Photo: slow creations

Photo: slow creations
Threads of life

måndag 21 januari 2013

Slow art exhibition in Stockholm

Mafune Gonjo (b 1984). Beauty has a thorn. 2008. Glass, metal, cotton
Shown at Slow Art, Nationalmuseum, Stockholm

Photo © slow creations

Things are maybe getting better! There is something going on… slowly and strongly... Concepts like slow art, slow fashion and so on are gaining more recognition, concepts and principles that is very far away from the consumption stress and hectic life-styles of many of us. Maybe somewhat provocative for some people, these concepts are about choosing to live with respect for our environment and our planet, choosing to use your hands, materials and time of your life, for maybe weeks, months or years to make one piece of art.

One of the most creative and important artists in this field is American-born Abigail Doan who at the beginning of this year wrote "Slowing down is ironically a better way for me to examine my ideas about what seems essential for making headway in the studio and beyond." in her always fascinating and beautiful blog

I would like to pay attention to an amazing, immensely well-curated exhibition at Nationalmuseum in Stockholm, Sweden. It ends on Sunday February 3rd so you would better hurry (if you are in town). I saw information about it when it opened last autumn, but nevertheless, I ironically ended up hurrying to see Slow Art just the other day... Nationalmuseum is going to close for well-needed renovations (for some years) and the house is filled with eager visitors of all ages. The atmosphere when I was there was warm and nice.

Slow Art, Nationalmuseum. Light by Gert Ove Wågstam
Photo © slow creations

The exhibition Slow Art shows almost 30 pieces made of silver, textile, glass, paper and ceramics, most picked from the collections, and "celebrates a contemporary movement in fine craft where technique, materials and the work process are considered especially important". And it really lives up to that. Most of us cannot imagine how much time is needed to make these pieces. The immense skill, and patience, that was need in making them, is paired with exquisite eye for creation. That is, I mean, they are not only well done, so to speak. The works are poetic and evokes feelings like tenderness for life´s fragility and evanescent beauty but also of strength and often, even more astonishing, all of this at the same time.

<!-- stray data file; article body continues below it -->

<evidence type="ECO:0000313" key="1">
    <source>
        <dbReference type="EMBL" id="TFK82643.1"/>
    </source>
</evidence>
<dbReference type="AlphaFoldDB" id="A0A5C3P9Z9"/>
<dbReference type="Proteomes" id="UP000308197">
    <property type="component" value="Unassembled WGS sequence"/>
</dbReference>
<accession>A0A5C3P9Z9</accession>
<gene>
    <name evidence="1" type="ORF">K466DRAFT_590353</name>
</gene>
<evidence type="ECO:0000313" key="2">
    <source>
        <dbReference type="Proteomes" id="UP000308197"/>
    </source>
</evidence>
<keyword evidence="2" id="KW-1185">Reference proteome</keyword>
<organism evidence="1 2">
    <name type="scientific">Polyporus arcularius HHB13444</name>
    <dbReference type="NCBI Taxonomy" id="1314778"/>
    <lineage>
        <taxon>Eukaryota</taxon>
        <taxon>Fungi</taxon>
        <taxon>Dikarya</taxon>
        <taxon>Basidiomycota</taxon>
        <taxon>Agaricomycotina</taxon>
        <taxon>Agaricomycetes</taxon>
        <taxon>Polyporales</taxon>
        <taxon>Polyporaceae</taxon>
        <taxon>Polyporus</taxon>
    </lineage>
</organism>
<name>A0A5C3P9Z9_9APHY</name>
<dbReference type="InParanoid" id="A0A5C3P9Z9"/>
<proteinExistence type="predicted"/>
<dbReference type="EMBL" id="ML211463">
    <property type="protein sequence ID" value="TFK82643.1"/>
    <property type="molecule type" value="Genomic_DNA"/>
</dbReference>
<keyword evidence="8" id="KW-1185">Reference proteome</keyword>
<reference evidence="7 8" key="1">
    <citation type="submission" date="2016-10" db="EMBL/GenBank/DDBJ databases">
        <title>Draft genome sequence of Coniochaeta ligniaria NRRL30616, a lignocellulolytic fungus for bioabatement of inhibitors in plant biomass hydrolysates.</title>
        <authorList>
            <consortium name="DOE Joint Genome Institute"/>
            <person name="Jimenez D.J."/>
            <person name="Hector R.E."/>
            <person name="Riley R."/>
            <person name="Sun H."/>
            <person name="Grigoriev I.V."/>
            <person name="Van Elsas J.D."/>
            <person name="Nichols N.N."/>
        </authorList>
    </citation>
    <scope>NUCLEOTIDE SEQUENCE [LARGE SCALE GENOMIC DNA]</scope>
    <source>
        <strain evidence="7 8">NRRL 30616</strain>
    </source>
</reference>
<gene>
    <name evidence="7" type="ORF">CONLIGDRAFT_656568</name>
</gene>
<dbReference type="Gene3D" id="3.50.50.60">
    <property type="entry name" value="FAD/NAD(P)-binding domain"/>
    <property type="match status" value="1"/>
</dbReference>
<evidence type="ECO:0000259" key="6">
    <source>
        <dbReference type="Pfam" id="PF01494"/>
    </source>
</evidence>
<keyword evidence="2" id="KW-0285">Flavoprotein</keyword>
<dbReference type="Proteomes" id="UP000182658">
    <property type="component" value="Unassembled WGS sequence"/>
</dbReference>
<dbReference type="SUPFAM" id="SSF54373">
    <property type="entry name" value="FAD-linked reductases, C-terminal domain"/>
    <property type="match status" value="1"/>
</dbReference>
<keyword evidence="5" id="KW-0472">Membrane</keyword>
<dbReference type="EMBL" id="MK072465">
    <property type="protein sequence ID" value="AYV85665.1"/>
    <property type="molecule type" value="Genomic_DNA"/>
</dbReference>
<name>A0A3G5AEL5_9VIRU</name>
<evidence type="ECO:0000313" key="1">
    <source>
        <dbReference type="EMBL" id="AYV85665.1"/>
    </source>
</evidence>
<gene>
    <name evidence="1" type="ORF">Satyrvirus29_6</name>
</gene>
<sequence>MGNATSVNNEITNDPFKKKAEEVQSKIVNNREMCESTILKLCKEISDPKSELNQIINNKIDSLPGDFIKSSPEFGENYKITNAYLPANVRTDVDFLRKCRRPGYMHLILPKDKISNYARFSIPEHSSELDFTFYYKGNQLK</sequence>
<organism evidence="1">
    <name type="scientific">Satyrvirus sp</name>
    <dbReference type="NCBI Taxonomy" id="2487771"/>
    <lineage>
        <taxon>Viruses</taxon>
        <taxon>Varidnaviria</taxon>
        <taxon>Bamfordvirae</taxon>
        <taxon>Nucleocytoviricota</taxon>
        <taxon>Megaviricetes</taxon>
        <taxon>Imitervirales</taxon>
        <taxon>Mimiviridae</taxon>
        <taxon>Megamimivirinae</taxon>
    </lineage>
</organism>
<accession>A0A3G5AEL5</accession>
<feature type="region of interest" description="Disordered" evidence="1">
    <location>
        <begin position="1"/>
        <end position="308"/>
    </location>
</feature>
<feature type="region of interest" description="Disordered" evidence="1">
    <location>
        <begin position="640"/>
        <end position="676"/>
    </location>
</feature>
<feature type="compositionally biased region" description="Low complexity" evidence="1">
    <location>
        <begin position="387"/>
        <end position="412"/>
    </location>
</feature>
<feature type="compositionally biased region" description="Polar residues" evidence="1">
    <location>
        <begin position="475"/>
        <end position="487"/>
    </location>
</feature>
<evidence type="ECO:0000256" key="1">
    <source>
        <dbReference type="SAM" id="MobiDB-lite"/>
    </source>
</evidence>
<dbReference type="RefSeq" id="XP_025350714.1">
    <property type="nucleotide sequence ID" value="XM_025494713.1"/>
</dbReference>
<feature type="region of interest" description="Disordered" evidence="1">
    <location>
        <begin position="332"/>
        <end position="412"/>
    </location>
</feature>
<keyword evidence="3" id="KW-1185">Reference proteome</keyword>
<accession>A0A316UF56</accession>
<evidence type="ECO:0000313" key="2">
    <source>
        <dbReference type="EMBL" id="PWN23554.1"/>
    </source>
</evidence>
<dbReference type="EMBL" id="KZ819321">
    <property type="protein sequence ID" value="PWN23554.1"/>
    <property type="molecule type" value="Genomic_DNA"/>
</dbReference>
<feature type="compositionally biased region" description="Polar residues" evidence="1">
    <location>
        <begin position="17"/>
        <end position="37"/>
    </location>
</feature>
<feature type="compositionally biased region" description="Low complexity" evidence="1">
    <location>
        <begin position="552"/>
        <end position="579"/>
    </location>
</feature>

The curator, Ph D Cilla Robach, has done the most when picking out and juxtaposing the objects, some of them shown without show-case. She also seem to have a deep understanding for the creative process judging from the labels and the catalogue that, besides being sold, is very generously free to down-load here (in Swedish). There is also an app in connection to the exhibition.

Eva Hild (b 1966). Ceramic shapes no 2. 2000 .
Helena Hörstedt (b 1977). Broken Shadow. 2008. Silk, leather.
Slow Art, Nationalmuseum, Stockholm. Photo © slow creations

Among the artists are Helena Hörstedt, Mafune Gonjo, Eva Hild, Helena Edman, Sebastian Schildt, Helena Sandström, Annika Ekdahl, Pasi Välimaa, Gunilla Lagerhem Ullberg and Karen Bit Vejle.  

Gunilla Lagerhem Ullberg (b 1955). Images. Herbarium, 2011. Petals, glue . Slow Art, Nationalmuseum, Stockholm. 
Photo © slow creations

My "old" favourite, Finland-born Pasi Välimaa, is contributing with an embroidery that took him about a year to create, working on it now and then. I think Pasi Välimaa is a perfect example of slow art!

I really encourage everyone to visit Nationalmuseum and I am looking forward to more exhibitions in the future curated by Cilla Robach. 

In a later post I will try to explore my own relation to "slow" which is something I work with in my own way, to challenge my impatience and keep me grounded.

Pasi Välimaa (b 1968). Embroidery. 2001. Cotton, linen. Slow Art, Nationalmuseum, Stockholm. 
Photo © slow creations

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